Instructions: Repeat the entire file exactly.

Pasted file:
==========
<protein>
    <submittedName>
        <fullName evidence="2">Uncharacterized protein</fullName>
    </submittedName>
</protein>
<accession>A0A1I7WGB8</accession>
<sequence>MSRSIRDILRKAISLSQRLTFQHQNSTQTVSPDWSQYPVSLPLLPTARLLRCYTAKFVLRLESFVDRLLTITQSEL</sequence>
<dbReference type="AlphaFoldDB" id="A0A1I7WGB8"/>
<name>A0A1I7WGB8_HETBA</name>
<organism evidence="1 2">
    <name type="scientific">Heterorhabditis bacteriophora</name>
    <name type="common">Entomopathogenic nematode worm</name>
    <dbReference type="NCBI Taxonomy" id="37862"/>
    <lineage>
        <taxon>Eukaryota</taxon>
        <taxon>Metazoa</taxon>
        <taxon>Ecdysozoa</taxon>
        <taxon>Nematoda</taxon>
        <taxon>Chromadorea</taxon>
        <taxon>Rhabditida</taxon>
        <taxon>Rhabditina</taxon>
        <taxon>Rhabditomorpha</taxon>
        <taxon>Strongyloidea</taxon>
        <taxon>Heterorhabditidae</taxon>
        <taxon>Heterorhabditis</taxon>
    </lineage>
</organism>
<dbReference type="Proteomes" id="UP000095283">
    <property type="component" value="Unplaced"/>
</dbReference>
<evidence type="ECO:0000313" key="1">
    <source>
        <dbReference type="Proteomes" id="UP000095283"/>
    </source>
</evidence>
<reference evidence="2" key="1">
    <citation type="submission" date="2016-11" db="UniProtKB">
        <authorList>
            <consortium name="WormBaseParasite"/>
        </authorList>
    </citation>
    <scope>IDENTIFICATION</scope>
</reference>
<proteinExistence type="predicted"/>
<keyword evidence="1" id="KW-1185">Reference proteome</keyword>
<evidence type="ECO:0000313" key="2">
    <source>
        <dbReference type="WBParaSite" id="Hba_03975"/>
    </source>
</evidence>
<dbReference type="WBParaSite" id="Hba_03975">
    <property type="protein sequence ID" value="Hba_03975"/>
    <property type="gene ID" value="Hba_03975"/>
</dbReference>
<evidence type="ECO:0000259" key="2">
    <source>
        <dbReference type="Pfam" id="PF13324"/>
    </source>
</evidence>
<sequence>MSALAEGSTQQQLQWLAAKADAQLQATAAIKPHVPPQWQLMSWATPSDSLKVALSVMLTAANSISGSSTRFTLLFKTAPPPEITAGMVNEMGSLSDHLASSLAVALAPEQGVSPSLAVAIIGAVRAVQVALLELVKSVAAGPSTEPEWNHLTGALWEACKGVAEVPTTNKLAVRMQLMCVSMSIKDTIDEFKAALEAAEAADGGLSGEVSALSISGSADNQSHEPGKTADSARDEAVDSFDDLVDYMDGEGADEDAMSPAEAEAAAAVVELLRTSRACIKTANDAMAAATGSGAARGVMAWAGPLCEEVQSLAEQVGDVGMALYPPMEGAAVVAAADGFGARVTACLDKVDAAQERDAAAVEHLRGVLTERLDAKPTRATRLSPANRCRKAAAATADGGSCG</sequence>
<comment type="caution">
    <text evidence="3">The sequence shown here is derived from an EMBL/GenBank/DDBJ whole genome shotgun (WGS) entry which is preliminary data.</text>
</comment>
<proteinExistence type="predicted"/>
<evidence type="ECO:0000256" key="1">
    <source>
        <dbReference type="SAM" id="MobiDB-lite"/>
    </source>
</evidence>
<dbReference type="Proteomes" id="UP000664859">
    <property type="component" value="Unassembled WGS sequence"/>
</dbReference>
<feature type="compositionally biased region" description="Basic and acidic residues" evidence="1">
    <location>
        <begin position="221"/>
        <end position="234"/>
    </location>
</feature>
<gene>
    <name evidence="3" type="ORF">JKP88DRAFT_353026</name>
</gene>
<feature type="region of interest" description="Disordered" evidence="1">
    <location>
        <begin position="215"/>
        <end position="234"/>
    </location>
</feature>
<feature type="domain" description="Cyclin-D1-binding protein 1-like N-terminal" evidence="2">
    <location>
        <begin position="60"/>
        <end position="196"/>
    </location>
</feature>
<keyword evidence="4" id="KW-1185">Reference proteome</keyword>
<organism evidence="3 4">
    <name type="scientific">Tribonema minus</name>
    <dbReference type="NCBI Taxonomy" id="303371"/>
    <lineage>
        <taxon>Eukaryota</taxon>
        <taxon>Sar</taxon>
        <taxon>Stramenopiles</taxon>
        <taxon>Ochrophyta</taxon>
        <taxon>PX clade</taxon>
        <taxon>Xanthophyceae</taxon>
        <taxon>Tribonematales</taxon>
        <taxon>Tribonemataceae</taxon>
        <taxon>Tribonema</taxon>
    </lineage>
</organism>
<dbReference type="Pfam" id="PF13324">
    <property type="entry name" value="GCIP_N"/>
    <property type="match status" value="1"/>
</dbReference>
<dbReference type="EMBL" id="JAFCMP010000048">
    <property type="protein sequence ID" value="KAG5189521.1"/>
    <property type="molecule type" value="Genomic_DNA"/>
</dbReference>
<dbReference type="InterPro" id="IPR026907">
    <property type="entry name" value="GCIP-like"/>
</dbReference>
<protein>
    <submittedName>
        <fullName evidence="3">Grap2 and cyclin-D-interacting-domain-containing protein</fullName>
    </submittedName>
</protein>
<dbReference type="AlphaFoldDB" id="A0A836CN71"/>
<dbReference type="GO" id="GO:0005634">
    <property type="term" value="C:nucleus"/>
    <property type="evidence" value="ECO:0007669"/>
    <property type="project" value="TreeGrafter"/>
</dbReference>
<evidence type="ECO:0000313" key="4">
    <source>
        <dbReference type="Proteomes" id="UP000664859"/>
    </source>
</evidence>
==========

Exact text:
<protein>
    <submittedName>
        <fullName evidence="2">Uncharacterized protein</fullName>
    </submittedName>
</protein>
<accession>A0A1I7WGB8</accession>
<sequence>MSRSIRDILRKAISLSQRLTFQHQNSTQTVSPDWSQYPVSLPLLPTARLLRCYTAKFVLRLESFVDRLLTITQSEL</sequence>
<dbReference type="AlphaFoldDB" id="A0A1I7WGB8"/>
<name>A0A1I7WGB8_HETBA</name>
<organism evidence="1 2">
    <name type="scientific">Heterorhabditis bacteriophora</name>
    <name type="common">Entomopathogenic nematode worm</name>
    <dbReference type="NCBI Taxonomy" id="37862"/>
    <lineage>
        <taxon>Eukaryota</taxon>
        <taxon>Metazoa</taxon>
        <taxon>Ecdysozoa</taxon>
        <taxon>Nematoda</taxon>
        <taxon>Chromadorea</taxon>
        <taxon>Rhabditida</taxon>
        <taxon>Rhabditina</taxon>
        <taxon>Rhabditomorpha</taxon>
        <taxon>Strongyloidea</taxon>
        <taxon>Heterorhabditidae</taxon>
        <taxon>Heterorhabditis</taxon>
    </lineage>
</organism>
<dbReference type="Proteomes" id="UP000095283">
    <property type="component" value="Unplaced"/>
</dbReference>
<evidence type="ECO:0000313" key="1">
    <source>
        <dbReference type="Proteomes" id="UP000095283"/>
    </source>
</evidence>
<reference evidence="2" key="1">
    <citation type="submission" date="2016-11" db="UniProtKB">
        <authorList>
            <consortium name="WormBaseParasite"/>
        </authorList>
    </citation>
    <scope>IDENTIFICATION</scope>
</reference>
<proteinExistence type="predicted"/>
<keyword evidence="1" id="KW-1185">Reference proteome</keyword>
<evidence type="ECO:0000313" key="2">
    <source>
        <dbReference type="WBParaSite" id="Hba_03975"/>
    </source>
</evidence>
<dbReference type="WBParaSite" id="Hba_03975">
    <property type="protein sequence ID" value="Hba_03975"/>
    <property type="gene ID" value="Hba_03975"/>
</dbReference>
<evidence type="ECO:0000259" key="2">
    <source>
        <dbReference type="Pfam" id="PF13324"/>
    </source>
</evidence>
<sequence>MSALAEGSTQQQLQWLAAKADAQLQATAAIKPHVPPQWQLMSWATPSDSLKVALSVMLTAANSISGSSTRFTLLFKTAPPPEITAGMVNEMGSLSDHLASSLAVALAPEQGVSPSLAVAIIGAVRAVQVALLELVKSVAAGPSTEPEWNHLTGALWEACKGVAEVPTTNKLAVRMQLMCVSMSIKDTIDEFKAALEAAEAADGGLSGEVSALSISGSADNQSHEPGKTADSARDEAVDSFDDLVDYMDGEGADEDAMSPAEAEAAAAVVELLRTSRACIKTANDAMAAATGSGAARGVMAWAGPLCEEVQSLAEQVGDVGMALYPPMEGAAVVAAADGFGARVTACLDKVDAAQERDAAAVEHLRGVLTERLDAKPTRATRLSPANRCRKAAAATADGGSCG</sequence>
<comment type="caution">
    <text evidence="3">The sequence shown here is derived from an EMBL/GenBank/DDBJ whole genome shotgun (WGS) entry which is preliminary data.</text>
</comment>
<proteinExistence type="predicted"/>
<evidence type="ECO:0000256" key="1">
    <source>
        <dbReference type="SAM" id="MobiDB-lite"/>
    </source>
</evidence>
<dbReference type="Proteomes" id="UP000664859">
    <property type="component" value="Unassembled WGS sequence"/>
</dbReference>
<feature type="compositionally biased region" description="Basic and acidic residues" evidence="1">
    <location>
        <begin position="221"/>
        <end position="234"/>
    </location>
</feature>
<gene>
    <name evidence="3" type="ORF">JKP88DRAFT_353026</name>
</gene>
<feature type="region of interest" description="Disordered" evidence="1">
    <location>
        <begin position="215"/>
        <end position="234"/>
    </location>
</feature>
<feature type="domain" description="Cyclin-D1-binding protein 1-like N-terminal" evidence="2">
    <location>
        <begin position="60"/>
        <end position="196"/>
    </location>
</feature>
<keyword evidence="4" id="KW-1185">Reference proteome</keyword>
<organism evidence="3 4">
    <name type="scientific">Tribonema minus</name>
    <dbReference type="NCBI Taxonomy" id="303371"/>
    <lineage>
        <taxon>Eukaryota</taxon>
        <taxon>Sar</taxon>
        <taxon>Stramenopiles</taxon>
        <taxon>Ochrophyta</taxon>
        <taxon>PX clade</taxon>
        <taxon>Xanthophyceae</taxon>
        <taxon>Tribonematales</taxon>
        <taxon>Tribonemataceae</taxon>
        <taxon>Tribonema</taxon>
    </lineage>
</organism>
<dbReference type="Pfam" id="PF13324">
    <property type="entry name" value="GCIP_N"/>
    <property type="match status" value="1"/>
</dbReference>
<dbReference type="EMBL" id="JAFCMP010000048">
    <property type="protein sequence ID" value="KAG5189521.1"/>
    <property type="molecule type" value="Genomic_DNA"/>
</dbReference>
<dbReference type="InterPro" id="IPR026907">
    <property type="entry name" value="GCIP-like"/>
</dbReference>
<protein>
    <submittedName>
        <fullName evidence="3">Grap2 and cyclin-D-interacting-domain-containing protein</fullName>
    </submittedName>
</protein>
<dbReference type="AlphaFoldDB" id="A0A836CN71"/>
<dbReference type="GO" id="GO:0005634">
    <property type="term" value="C:nucleus"/>
    <property type="evidence" value="ECO:0007669"/>
    <property type="project" value="TreeGrafter"/>
</dbReference>
<evidence type="ECO:0000313" key="4">
    <source>
        <dbReference type="Proteomes" id="UP000664859"/>
    </source>
</evidence>